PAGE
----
In similar vein, one can imagine that standing behind each species of living creature is a shadowy, non-corporeal person existing outside of time and space: the genius of the genus as it were.

How about the planet herself? Is Gaia a person? Is the god named Jehovah a person? Is/was Jesus? The ancients saw their gods as people, with personalities, needs and wants, parents, strengths and weaknesses, even birthdays.

Fraught with nested sets and sub-sets, the gestalt of personhood can be drawn as a Venn diagram showing (at least conceptually) multiple persons existing through and across each other at multiple angles, levels, or dimensions of engagement, as in the earlier example of Campbell’s villagers and the “fused being” born of their shared purpose.

In my view, there is no satisfactory definition of personhood. I don’t know of any bundle of attributes the presence of which reliably and unambiguously signifies personhood. The following list, however, is not a bad starting point for analysis and discussion:

  • agency/intentionality
  • capacity for abstract thought
  • capacity for experiencing complex emotions
  • language use
  • self-awareness
  • integrity (ie whole, unfragmented and contained within a boundary).
Note though that these attributes can validly be applied to things that are not persons. The metaphorical nature of language means there can be no attributes exclusive to personhood at all times in all places under all circumstances. Every cell of the body, for instance, has the integrity of being contained within a membrane (= boundary) separating the cell from the rest of the universe. But a cell is not a person. (Or is it?)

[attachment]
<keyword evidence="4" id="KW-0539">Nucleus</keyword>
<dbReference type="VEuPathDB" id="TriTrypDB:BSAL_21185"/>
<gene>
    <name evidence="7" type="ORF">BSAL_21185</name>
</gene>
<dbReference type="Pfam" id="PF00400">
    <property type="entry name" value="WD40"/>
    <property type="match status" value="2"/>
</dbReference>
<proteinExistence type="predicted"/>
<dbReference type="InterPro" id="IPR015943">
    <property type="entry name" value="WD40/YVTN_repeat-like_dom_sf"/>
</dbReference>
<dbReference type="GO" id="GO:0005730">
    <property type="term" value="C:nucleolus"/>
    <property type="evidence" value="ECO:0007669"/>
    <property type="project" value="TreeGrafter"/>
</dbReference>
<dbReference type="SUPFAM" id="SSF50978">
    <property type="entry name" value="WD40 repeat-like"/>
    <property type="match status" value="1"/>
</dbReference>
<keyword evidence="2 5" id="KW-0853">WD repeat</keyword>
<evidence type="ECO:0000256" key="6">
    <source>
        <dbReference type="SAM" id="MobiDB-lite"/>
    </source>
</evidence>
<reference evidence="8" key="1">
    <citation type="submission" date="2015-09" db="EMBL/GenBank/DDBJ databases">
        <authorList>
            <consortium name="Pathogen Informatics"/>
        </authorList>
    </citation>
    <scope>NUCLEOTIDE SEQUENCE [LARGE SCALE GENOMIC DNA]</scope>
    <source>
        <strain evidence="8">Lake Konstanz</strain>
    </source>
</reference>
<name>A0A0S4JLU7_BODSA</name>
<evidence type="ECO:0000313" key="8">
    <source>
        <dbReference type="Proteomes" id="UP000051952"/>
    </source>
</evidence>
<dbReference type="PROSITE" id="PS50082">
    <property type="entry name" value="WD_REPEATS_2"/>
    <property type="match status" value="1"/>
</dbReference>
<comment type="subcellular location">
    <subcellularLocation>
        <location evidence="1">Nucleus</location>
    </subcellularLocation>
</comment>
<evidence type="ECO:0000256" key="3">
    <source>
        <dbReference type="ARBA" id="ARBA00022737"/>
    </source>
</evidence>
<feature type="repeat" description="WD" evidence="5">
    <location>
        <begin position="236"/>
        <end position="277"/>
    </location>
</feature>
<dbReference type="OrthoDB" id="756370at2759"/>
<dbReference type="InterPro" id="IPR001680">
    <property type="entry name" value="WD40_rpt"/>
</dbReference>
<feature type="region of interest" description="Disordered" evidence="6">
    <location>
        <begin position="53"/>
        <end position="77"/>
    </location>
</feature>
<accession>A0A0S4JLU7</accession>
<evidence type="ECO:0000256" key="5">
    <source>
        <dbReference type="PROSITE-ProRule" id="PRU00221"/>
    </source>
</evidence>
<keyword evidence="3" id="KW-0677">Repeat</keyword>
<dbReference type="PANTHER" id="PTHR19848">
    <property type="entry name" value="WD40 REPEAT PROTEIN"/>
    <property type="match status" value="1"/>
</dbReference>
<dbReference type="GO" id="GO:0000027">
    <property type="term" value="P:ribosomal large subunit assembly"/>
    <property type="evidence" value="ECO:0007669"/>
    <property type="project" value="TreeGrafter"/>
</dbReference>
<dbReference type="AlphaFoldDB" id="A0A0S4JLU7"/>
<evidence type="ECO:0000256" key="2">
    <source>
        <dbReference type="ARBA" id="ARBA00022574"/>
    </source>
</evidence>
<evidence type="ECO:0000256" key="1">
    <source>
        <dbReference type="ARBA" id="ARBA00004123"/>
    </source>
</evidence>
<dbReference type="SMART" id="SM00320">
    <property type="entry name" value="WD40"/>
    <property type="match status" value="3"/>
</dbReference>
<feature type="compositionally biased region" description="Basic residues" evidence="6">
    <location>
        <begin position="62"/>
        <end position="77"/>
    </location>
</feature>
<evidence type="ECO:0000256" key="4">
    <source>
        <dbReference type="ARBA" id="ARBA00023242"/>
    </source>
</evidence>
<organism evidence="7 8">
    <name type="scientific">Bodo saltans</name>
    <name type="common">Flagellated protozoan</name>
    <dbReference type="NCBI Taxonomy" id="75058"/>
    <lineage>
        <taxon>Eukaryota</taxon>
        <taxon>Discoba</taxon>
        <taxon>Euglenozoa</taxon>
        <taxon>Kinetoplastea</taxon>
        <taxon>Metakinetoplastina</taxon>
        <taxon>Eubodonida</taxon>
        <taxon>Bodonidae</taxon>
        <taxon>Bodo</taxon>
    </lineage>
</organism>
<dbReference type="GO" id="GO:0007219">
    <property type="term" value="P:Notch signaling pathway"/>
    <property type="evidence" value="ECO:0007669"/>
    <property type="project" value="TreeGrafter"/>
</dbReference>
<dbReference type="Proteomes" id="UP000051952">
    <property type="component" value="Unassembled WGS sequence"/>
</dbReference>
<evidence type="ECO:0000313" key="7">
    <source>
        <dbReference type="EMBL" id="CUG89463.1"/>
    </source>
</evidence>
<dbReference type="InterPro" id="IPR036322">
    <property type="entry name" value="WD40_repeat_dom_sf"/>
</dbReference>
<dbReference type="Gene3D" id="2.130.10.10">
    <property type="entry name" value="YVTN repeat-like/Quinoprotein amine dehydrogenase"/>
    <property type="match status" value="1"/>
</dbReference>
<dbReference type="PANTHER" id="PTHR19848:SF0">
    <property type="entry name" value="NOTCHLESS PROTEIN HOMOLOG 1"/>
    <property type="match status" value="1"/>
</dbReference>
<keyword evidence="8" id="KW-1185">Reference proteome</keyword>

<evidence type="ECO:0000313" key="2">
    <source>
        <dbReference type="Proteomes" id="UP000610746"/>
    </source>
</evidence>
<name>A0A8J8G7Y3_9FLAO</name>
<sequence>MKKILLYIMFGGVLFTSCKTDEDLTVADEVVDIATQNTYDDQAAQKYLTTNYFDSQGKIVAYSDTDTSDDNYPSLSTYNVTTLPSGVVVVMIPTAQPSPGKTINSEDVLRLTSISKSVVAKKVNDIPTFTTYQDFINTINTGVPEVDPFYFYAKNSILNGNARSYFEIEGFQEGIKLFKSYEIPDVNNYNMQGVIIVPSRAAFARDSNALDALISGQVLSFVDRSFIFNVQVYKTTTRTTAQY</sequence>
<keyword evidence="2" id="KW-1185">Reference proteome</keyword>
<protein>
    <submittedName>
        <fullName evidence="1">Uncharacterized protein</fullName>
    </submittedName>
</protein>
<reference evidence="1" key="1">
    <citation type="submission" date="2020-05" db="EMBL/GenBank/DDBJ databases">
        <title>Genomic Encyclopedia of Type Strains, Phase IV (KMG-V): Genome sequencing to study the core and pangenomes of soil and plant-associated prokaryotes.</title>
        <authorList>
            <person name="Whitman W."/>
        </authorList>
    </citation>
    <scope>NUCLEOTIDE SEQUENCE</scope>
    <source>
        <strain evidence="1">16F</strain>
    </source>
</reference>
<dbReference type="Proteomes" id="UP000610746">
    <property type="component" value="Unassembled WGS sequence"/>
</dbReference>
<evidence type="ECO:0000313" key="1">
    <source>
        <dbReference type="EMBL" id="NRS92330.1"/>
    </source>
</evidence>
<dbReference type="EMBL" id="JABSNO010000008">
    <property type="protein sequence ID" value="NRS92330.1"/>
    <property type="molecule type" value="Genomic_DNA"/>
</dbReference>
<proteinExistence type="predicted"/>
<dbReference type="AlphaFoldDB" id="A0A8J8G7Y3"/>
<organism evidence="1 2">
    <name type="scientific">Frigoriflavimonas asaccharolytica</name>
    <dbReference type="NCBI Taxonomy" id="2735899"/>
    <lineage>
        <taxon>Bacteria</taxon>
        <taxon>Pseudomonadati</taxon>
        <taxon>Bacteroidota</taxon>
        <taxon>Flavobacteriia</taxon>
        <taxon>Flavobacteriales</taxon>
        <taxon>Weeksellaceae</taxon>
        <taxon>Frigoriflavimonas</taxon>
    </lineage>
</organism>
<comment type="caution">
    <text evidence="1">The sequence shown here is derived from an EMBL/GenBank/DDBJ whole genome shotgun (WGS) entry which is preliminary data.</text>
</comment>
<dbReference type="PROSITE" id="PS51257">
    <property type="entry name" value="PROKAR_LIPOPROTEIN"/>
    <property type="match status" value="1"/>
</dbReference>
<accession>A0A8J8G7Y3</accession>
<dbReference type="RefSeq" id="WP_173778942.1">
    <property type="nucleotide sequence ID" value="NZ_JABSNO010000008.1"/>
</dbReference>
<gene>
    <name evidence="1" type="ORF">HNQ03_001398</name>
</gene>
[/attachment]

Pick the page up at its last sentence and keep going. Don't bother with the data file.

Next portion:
Nor does language use necessarily qualify something as a person. Computers use language to communicate with each other and with computer users. But computers are not persons (not yet anyway). Primates have been observed (and trained) to use language, but as to whether those primates are persons in my view remains an open question.

Oh, and I almost forgot to identify the biggest person of all: the entity known by many names and titles, including Everything.


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mgeorge said...

One race enslaving another is almost understandable. What about Indians, Chinese, Africans, etc. enslaving their own kind. They used clever labels such as low-caste, serf and indentured labourer. Irish ("urged" to emigrate by a Potato Famine with no food relief) were received in the land of the free as full humans (1.0 unlike blacks who were 0.33) but could not vote etc. When they became full humans, the Italians replaced them. Elsewhere, again by withholding food in a famine, the Empire drove desperate Indians to S. Africa. Except for a few revolutionaries like Ghandi and MLKing, few saw through the double-talk of religion and "democracy".

"The recognizing and responding subject is, rather, some sort of trans- or super-individual, inhabiting and moving the living creature." - We can see this as another example of "morphic resonance", a hypothesis applicable to (a) the synthesis of new compounds (b) biological ontogeny and mitosis (c) convergent evolution in form or behaviour between two diverse taxonomic groups (d) the rise in frequency of successful forms or behaviours.

We have a spectrum of intensity in emotion. That reality probably serves us well as a species. A prof. of neurology found out that he had the same distortions of the brain as killers on death row. The problem is not emotion or its lack but the resulting empathy or related self-control.

We cannot consider the rights of other beings (including primates or the Earth) because of (a) the taste for meat (and lack of ready, synthetic alternatives) (b) dogma on the dominion of man (not woman). I don't mention this because I consider animal rights a priority. We are just too devious. Our beliefs are self-serving.

Awareness is overrated, as I mentioned in another comment. Neuroscience indicates that the natural conviction of personal consciousness is a delusion based on dualism [Susan Blackmore, 2015].

masterymistery said...

Hi mgeorge,